'The Story of Stuff': Cycle of consuming and dumping creates heavy baggage
Saturday, March 27, 2010
We are in a Stuff crisis.
We are either consuming it, acquiring it, complaining about it, cleaning it, moving it from store to car to house to garage to a Pod parked in the driveway. We are worried about it. Bored about it. Happy about it. Our stuff has become our baggage.
We used to be able to fit all our stuff in that Honda Civic we drove across the country. But now we have scary closets packed with stuff. Basements creeping with stuff. Attics weighed down with stuff. When our houses are full of stuff, we buy bigger houses and proceed to stuff the new houses with more stuff.
The stuff cycle is not without consequences.
Our obsession with stuff is trashing the planet, says Annie Leonard, author of the recently released book "The Story of Stuff."
Leonard spent 10 years traveling to 40 countries, visiting hundreds of factories, tracking where our stuff is made and where it is dumped, "witnessing firsthand the horrendous impacts of both over- and under-consumption around the world," she says. She visited incinerators and garbage dumps, revealing the stories behind our stuff, explaining why it costs less to buy a new television than it does to repair the broken one.
She investigated "how the promotion of 'perceived obsolescence' encourages us to toss out everything from shoes to cellphones while they're still in perfect shape."
We are in constant acquisition of new stuff. And all the while, she says, this stuff is not making us happy. "We work so hard to buy stuff that we quickly throw out," she says. "There is only so much stuff the planet can hold."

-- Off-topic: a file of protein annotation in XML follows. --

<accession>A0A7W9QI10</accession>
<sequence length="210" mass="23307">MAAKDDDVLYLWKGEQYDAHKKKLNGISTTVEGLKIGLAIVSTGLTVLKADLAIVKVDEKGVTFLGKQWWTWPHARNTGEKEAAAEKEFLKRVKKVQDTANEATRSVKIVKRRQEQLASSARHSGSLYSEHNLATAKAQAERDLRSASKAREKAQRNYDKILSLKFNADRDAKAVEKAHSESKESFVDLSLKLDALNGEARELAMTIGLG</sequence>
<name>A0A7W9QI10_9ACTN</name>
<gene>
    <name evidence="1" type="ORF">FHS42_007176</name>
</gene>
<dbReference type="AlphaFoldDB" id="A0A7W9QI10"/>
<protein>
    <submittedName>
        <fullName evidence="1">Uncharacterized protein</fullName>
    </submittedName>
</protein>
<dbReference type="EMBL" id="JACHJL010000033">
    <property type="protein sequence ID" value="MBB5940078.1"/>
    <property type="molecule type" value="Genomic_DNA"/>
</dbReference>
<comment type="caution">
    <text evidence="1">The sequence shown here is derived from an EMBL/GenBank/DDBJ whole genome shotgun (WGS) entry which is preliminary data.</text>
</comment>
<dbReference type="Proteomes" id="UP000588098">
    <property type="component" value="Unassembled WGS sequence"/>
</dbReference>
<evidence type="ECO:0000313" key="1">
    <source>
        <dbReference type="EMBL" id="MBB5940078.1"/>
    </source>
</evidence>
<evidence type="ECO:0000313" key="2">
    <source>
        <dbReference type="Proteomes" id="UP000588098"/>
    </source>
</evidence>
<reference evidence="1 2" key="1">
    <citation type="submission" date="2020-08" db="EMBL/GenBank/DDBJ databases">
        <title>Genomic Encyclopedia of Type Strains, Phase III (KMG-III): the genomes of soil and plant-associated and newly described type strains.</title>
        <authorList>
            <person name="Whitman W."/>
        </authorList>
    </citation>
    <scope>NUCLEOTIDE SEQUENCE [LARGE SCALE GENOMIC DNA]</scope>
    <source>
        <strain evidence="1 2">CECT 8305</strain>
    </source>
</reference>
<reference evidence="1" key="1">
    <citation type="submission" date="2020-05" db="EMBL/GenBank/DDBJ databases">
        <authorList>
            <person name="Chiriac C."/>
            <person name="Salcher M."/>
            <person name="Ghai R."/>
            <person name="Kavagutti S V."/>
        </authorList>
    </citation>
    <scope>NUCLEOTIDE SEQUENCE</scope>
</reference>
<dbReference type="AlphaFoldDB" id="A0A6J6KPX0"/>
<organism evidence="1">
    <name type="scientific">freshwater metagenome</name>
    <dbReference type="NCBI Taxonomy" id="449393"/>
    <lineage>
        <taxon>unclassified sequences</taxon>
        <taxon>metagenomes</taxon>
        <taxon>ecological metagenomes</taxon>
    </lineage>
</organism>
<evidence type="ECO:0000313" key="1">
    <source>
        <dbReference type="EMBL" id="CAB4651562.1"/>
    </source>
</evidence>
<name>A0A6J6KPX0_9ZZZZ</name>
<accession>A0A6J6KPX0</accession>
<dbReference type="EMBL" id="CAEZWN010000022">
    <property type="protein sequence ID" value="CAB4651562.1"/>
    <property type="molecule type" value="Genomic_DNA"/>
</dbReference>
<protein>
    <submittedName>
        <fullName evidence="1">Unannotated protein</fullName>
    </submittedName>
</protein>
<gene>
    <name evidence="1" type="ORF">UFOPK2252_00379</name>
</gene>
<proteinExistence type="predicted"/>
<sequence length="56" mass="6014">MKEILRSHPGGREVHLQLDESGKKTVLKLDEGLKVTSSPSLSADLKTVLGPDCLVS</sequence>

Wrestling with stuff
Here in the Busboys and Poets on 14th Street NW, at the party for Leonard's book, stuff is the party chatter, nibbled at like cheese kebabs. There are people here who have thought about their stuff and are religious about not consuming more.
"I'm a great opponent of stuff," says Mary Harding, 78, a retired nurse who lives in Petworth. She is wearing other people's stuff. "This sweater, these pants. My shoes and my underwear are my own. I buy as much from a thrift store. I feel for people who believe they are what they wear, that having designer labels makes them special."
There are people wrestling with being happy with what they have and wanting more. "I feel our culture is overly concerned about material things," says Danny Oshtry, 50, a lawyer who lives in Mount Pleasant. "People's sense of meaning and life and fulfillment and happiness comes from things other than material things. I want to simplify my life. I don't want all this junk."
Across the room is Ralph Nader. He appears taller than he did on televised presidential debates. You ask him: "What is our relationship with our stuff?"